Plastic straws, stirrers, tableware and single-use produce bags to be phased out by 2025

Plastic straws, cotton-buds, drink stirrers, plastic tableware, some single-use cups and lids, single-use produce bags and non-compostable produce stickers are planned to be phased out by January 2025. 

The proposal is part of a consultation document, released by Associate Environment Minister Eugenie Sage on Wednesday, called Reducing the Impact of Plastic on Our Environment, which will seek feedback from the public.

"The level of plastic pollution in the oceans is unacceptable," Sage, a Green MP, said. "It is distressing that birds, fish, whales and other marine mammals die from eating plastic which did not need to be made in the first place." 

She said phasing out hard to recycle and single use plastics will help reduce plastic waste and pollution and will improve the recycling system. 

"To reduce marine pollution and waste to landfill we can identify what plastic products we really need, phase out unnecessary and unrecyclable plastics, and ensure others are designed and made so that we can recover and reuse the materials in them."

The consultation will be open for 12 weeks until November 4, and all phase-outs are proposed to come into force by January 2025 with some phase-outs to happen earlier depending on the type of packaging or item. 

Phase-outs by 2023:

  • Some polystyrene food and beverage packaging will be phased out. 
  • All PVC food and beverage packaging - Polyvinyl chloride (PVC) is considered the most environmentally damaging plastic because disposal results in the release of toxic, chlorine-based chemicals.
  • All oxo-degradable plastic products - plastics that fragment into smaller pieces, called micro-plastics, that don't break down like biodegradable and compostable plastics. 

Phase-outs by 2025:

  • All remaining polystyrene food and beverage packaging will be phased out. 
  • All other polystyrene packaging used in homeware and electronics will be phased out.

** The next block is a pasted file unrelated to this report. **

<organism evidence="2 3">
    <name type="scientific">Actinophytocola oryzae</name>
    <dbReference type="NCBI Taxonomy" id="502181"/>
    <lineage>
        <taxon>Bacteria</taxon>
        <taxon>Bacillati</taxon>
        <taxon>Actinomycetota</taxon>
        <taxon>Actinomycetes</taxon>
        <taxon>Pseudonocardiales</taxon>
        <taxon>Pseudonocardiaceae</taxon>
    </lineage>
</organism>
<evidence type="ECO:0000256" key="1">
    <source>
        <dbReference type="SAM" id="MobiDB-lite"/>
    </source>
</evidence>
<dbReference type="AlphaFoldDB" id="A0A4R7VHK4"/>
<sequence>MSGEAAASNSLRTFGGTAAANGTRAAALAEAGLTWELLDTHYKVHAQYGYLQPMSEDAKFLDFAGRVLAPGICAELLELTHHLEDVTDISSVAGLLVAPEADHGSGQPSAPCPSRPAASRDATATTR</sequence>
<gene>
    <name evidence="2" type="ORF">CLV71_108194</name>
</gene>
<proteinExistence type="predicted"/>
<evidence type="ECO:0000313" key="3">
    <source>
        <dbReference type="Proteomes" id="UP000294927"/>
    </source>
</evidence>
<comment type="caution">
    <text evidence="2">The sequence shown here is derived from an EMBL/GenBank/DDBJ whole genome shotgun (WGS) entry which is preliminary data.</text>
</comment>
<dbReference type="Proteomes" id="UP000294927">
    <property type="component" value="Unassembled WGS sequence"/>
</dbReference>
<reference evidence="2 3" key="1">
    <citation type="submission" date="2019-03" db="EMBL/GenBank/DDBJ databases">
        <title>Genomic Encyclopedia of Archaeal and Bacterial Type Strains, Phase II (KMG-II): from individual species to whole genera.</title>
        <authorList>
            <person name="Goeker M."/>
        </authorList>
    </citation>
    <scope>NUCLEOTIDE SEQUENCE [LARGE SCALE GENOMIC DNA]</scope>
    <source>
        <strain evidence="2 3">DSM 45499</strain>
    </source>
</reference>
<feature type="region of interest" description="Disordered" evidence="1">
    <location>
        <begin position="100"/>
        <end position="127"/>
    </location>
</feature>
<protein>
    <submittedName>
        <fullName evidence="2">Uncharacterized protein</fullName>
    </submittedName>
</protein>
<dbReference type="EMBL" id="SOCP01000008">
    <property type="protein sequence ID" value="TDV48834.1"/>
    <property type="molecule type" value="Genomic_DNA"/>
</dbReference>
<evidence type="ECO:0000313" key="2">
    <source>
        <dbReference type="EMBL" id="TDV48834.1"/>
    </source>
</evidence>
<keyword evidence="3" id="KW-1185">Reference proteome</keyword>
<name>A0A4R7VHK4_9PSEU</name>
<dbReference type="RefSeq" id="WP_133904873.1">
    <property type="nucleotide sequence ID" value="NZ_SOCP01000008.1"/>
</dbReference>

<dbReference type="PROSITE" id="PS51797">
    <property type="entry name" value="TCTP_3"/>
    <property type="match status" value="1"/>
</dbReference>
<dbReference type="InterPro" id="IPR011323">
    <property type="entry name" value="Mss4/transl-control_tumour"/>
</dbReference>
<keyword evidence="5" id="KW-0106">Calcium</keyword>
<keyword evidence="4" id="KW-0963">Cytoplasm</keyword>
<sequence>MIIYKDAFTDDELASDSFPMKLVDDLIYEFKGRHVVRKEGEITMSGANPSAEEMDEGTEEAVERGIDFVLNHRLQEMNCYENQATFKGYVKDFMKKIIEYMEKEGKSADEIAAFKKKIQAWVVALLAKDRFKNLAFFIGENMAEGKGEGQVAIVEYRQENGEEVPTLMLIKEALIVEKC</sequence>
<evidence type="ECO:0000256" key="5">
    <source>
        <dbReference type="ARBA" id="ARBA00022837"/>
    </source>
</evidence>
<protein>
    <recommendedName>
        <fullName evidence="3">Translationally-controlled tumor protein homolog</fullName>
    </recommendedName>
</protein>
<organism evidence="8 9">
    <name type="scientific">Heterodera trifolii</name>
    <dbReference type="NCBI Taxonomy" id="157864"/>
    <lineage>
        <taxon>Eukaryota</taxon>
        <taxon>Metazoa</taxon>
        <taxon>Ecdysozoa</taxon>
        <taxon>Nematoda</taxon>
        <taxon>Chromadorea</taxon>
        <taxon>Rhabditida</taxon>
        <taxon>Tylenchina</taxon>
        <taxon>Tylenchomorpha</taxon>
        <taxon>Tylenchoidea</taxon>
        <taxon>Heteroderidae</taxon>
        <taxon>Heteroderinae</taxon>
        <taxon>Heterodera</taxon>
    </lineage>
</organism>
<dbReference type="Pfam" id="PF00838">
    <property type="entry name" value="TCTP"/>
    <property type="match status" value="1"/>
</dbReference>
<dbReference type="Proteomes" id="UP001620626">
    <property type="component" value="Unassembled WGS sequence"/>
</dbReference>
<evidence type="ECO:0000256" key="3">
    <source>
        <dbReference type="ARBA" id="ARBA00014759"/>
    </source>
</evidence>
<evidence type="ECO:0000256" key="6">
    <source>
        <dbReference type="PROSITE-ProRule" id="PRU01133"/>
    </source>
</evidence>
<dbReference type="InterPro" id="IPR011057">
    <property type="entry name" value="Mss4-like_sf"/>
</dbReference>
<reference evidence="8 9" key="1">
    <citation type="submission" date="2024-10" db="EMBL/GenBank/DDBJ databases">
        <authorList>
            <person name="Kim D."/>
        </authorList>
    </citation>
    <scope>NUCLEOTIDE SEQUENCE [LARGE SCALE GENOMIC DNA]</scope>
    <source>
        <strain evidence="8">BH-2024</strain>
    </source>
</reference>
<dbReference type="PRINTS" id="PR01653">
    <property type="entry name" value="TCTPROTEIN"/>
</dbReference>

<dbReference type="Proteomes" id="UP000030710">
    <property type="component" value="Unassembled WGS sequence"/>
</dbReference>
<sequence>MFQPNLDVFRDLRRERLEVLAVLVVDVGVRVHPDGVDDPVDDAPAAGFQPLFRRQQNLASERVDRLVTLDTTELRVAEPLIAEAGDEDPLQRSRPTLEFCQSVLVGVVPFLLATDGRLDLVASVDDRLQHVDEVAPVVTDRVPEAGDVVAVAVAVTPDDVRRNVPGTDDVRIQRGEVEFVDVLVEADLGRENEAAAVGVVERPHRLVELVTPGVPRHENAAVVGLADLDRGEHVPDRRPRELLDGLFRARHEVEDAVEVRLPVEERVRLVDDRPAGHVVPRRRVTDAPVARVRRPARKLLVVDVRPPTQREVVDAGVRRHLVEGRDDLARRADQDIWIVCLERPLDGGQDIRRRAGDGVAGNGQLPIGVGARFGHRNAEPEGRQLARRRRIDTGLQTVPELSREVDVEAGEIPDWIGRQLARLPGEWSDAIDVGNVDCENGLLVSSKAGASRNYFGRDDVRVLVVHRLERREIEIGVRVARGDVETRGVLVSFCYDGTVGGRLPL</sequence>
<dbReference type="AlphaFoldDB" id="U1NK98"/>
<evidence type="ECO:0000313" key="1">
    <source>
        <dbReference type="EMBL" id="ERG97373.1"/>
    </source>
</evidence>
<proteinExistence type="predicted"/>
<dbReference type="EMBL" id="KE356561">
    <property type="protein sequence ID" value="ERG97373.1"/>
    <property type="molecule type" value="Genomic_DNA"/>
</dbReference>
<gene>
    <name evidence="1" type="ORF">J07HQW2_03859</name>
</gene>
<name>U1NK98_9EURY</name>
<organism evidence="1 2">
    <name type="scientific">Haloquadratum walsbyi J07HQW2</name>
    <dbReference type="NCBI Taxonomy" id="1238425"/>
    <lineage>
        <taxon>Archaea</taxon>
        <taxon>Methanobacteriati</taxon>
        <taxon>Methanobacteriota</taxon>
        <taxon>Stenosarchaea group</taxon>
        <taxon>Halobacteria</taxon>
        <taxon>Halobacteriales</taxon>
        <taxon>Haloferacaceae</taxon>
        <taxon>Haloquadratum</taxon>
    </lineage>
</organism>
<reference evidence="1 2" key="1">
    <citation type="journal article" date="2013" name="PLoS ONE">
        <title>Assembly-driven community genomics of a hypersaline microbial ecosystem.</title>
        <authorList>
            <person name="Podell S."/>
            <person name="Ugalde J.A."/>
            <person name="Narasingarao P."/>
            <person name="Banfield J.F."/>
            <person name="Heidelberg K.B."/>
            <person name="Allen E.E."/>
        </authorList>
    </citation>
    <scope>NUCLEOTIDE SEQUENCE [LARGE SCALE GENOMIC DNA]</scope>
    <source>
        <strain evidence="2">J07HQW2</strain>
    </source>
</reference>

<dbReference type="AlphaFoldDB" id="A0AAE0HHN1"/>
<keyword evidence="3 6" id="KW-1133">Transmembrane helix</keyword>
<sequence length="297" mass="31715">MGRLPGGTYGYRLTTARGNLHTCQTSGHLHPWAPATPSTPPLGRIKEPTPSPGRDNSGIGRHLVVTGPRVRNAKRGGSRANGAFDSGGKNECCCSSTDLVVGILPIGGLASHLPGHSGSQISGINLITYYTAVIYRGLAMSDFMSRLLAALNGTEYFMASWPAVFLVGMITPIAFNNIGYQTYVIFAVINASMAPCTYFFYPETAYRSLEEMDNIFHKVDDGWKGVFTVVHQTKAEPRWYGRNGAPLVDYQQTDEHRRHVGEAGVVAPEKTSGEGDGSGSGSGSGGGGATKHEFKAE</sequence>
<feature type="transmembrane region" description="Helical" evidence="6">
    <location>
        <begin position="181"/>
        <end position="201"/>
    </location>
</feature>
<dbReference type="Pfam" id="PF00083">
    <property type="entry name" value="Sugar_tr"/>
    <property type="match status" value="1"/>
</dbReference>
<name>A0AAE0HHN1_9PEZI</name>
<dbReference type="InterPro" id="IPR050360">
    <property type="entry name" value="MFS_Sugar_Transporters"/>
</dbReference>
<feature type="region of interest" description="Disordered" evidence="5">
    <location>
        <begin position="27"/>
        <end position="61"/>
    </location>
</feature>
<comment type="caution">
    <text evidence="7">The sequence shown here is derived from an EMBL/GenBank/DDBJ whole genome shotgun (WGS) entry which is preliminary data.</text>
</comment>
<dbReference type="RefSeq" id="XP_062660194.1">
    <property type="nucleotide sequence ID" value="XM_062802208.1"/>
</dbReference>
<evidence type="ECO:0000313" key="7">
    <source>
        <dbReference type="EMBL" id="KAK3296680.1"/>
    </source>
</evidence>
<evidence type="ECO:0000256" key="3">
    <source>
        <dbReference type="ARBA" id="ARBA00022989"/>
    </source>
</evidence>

Associate Environment Minister Eugenie Sage.
Associate Environment Minister Eugenie Sage. Photo credit: Getty

Why not ban disposable coffee cups?

The Ministry for the Environment considered a number of problem single-use plastic items, and coffee cups and wet wipes - which often contain plastic - were acknowledged as having high environmental impact but low availability of alternatives. 

Instead, the Ministry for the Environment has sought further information on how it could reduce the impact of those items while working towards a potential phase-out in the future.

An exemption is proposed to allow specified retailers such as pharmacies to stock straws to enable disabled persons or their carers to purchase them as needed. 

Restaurants and other food outlets could also be allowed to provide plastic straws with food or drink upon request - an approach taken in the UK regulations, which come into effect in October this year. 

Greenpeace has welcomed the Government's announcement, but campaigner Holly Dove is calling for the ban to cover a wider range of products, including plastic drink bottles.

"To really make a dent in the tide of plastic pollution, we need to get rid of throwaway plastic drink bottles, and establish reusable alternatives and systems to collect and reuse plastic alternatives".

Sage said the announcement follows the success of the phase out of single-use plastic shopping bags in July 2019. 

Since that time, 202 businesses have been reported by over 450 members of the public as breaching the ban, with 53 out of those businesses being reported by members of the public more than once.

In some cases, businesses have used very thick plastic bags, over 70 microns, which are compliant with the regulations  often described as a loophole in the system.  

The Waste Minimisation Act does allow for fines of up to $100,000 to be issued for those who deliberately contravene regulations under the Act including the plastic bag ban. 

But the Ministry for the Environment says there have been no necessary prosecutions to date.